The eyes of the world were on Cleveland this week, 40 years ago, when Carl Stokes became the first African American mayor of a major U.S. city. In the first of a two-part report, ideastream's David C. Barnett examines the background of an election that changed American politics.
The sanctuary at Cleveland's Greater Abyssinia Baptist Church was packed on a Sunday morning 40 years ago as pastor E. Theophilus Caviness stepped up to the podium. But, the morning's message didn't come from the Bible. Rev. Caviness had more earthly concerns, as he turned to a special guest.
E. Theophilus Caviness: Everybody that's standing on his or her feet now is voting for you, Mr. Stokes. And we're just happy to have you.
Carl Stokes flashed his familiar smile and proceeded to preach some politics to the congregation. He made the case that they should vote for him when they went to the polls, the following Tuesday. And he was feeling optimistic about his chances of being elected as Cleveland's first black mayor.
Carl Stokes: The thing upon which I have depended is that if you show people that you have the qualifications, then you're not going to be penalized, just because you happen to be a Negro.
Biographer Leonard Moore says part of Carl Stokes' appeal was that he could connect with a wide range of audiences.
Leonard Moore: He had the ability to deal with people in the ghetto and people in the street and the pool hall, and also with bigwigs.
Stokes wasn't the first African American to try for the city's top job. In 1955, a black candidate got 10,000 votes -- not nearly enough to win, but Leonard Moore says it was enough to send a signal that the city was changing.
Leonard Moore: Between 1940 and 1960, Cleveland's black population tripled. From 80,000 to around a quarter of a million -- a very significant demographic shift.
Like Detroit, Pittsburgh and a number of other northern industrial cities, Cleveland had become a magnet for black migrants from the South looking for work. But, that burgeoning population was shunted to a few segregated and overcrowded neighborhoods. Over the years, absentee landlords and a deteriorating housing stock planted the seeds of anger and resentment that, in 1966, would explode into a week-long binge of looting and fires along Hough Avenue on the city's east side. Mike Roberts covered the Hough riots for the Cleveland Plain Dealer.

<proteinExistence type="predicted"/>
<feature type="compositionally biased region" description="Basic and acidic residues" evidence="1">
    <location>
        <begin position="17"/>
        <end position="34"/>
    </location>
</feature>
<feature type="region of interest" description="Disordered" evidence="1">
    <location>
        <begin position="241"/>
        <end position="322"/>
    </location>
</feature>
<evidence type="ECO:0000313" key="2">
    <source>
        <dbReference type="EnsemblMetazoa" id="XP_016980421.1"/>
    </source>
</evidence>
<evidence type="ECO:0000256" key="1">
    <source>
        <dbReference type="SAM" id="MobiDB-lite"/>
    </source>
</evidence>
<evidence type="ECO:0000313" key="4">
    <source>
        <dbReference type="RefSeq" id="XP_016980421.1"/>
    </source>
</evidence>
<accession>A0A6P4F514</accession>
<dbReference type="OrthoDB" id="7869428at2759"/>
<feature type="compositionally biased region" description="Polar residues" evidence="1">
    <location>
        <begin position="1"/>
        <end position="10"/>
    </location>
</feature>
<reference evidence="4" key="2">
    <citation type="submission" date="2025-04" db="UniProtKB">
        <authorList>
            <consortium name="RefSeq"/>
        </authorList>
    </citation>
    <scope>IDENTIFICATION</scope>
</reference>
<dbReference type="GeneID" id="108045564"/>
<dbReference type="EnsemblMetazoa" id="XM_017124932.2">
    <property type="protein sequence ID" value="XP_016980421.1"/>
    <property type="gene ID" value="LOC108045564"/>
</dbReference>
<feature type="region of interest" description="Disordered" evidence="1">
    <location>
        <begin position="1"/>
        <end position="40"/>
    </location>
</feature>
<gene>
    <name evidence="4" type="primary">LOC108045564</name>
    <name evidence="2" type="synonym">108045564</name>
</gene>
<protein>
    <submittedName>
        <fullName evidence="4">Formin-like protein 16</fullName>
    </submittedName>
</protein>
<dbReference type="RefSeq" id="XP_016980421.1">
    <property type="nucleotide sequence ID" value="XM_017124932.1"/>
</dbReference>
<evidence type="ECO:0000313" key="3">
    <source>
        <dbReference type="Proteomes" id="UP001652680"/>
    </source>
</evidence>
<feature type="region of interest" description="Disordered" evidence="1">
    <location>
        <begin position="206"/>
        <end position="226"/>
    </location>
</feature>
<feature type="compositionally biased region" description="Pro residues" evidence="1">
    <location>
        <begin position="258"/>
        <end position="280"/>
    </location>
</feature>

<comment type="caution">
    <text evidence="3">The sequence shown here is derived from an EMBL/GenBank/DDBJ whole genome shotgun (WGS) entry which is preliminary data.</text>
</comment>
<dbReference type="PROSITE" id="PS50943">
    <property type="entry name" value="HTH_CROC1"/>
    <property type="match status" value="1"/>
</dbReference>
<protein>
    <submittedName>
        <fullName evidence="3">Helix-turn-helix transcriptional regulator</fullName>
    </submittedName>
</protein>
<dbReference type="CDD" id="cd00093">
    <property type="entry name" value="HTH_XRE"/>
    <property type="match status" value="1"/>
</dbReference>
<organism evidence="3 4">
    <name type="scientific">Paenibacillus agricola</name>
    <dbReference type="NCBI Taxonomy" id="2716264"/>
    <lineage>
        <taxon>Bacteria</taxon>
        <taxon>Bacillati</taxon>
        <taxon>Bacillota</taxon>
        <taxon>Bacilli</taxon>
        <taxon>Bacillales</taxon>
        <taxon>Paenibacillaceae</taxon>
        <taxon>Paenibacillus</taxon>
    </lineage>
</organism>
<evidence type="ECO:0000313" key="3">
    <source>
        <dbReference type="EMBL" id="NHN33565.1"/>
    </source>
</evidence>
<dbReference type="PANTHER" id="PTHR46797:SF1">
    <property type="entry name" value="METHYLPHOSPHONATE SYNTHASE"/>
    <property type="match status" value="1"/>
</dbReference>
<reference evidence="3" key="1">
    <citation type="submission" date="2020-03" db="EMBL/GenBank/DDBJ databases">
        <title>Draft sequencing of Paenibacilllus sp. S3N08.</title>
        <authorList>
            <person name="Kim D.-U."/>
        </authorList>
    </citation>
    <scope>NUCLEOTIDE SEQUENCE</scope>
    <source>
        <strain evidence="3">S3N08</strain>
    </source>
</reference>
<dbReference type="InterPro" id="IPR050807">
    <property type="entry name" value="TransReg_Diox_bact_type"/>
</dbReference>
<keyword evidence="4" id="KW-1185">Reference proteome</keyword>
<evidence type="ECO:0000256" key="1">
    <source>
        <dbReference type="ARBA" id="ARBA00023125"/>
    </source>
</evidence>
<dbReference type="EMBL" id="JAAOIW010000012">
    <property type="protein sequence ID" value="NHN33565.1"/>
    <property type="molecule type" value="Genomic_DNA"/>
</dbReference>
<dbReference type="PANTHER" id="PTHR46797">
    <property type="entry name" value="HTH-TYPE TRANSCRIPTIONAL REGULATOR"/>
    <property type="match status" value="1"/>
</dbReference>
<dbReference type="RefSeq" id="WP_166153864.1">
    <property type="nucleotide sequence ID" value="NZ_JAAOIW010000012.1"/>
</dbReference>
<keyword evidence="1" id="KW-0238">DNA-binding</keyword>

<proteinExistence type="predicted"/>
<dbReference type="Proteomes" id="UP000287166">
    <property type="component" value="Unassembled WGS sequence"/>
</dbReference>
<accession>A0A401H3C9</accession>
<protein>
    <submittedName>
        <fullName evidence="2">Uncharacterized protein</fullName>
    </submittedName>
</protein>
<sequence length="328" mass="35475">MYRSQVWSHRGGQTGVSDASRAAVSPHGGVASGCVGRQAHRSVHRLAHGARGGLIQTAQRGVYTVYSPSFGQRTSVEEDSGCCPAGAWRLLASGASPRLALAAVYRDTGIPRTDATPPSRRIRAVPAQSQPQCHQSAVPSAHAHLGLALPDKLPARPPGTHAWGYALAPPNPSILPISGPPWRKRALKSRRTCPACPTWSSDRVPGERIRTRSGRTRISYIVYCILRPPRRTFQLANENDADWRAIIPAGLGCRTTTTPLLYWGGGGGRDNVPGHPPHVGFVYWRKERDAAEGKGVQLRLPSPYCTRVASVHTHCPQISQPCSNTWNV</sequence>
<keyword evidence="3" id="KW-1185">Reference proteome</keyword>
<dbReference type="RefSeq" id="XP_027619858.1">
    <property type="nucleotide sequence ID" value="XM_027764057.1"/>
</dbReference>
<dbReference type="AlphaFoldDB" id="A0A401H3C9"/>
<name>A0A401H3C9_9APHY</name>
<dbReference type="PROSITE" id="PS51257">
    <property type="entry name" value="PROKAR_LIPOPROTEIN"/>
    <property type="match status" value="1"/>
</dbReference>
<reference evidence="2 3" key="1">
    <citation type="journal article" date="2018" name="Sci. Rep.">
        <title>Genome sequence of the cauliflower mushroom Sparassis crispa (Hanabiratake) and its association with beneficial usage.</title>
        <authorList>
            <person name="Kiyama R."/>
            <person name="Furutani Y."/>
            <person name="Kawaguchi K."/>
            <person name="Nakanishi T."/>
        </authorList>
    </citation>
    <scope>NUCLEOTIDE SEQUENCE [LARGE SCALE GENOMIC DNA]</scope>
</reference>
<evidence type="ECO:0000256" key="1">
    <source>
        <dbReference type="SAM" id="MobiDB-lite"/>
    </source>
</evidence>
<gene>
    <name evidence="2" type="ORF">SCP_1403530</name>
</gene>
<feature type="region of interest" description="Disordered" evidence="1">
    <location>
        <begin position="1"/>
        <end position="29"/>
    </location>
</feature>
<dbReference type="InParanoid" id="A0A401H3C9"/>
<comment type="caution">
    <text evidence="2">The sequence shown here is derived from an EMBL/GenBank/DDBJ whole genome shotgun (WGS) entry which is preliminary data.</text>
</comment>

Mike Roberts: Those of us who started out on the police beat were able to go out and see the living conditions and what was happening out there on a nightly basis, we understood. We were taken aback by it.
Writer Leonard Moore says the Hough disturbance led the business establishment to back Carl Stokes, the following year.
Leonard Moore: After the riots, I believe the corporate community here, they looked at Stokes as an insurance against racial unrest.
But, political consultant Arnold Pinkney says there was more to it than that. In the mid-60s, there were just over a half million whites in the city and just under 300,000 blacks. Pinkney says Stokes worked those numbers to his advantage.
Arnold Pinkney: Carl Stokes knew how many votes he had to get in each precinct across the city of Cleveland. He knew if he could get 90% of the black vote and 15% of the white vote, that he could become mayor. A lot of people didn't take the time to do that type of detailed mathematical calculation.
Journalist Mike Roberts recalls that the 1967 race attracted international attention.
Mike Roberts: I remember a Danish television crew interviewing me in a men's room to keep me away from a German television station. The NYT was here in full force, all the national media was here. It was just an incredible time.
That election evening was a nail-biter. Future mayor Frank Jackson was in the crowd at the old Sheraton hotel on Public Square, awaiting the results. The 21-year-old didn't know much about politics, but an image from that night has stayed with him ever since.
Frank Jackson: And when he came out and we knew that he had won, there was this man who was a hardcore street hustler -- this dude was hardcore -- he was crying. I mean, it was that personal to him.
Carl Stokes had done it. He was the mayor of Cleveland and in a position to create some social changes for his home town. But, tomorrow you'll hear why that proved to be a lot harder than he could have ever imagined.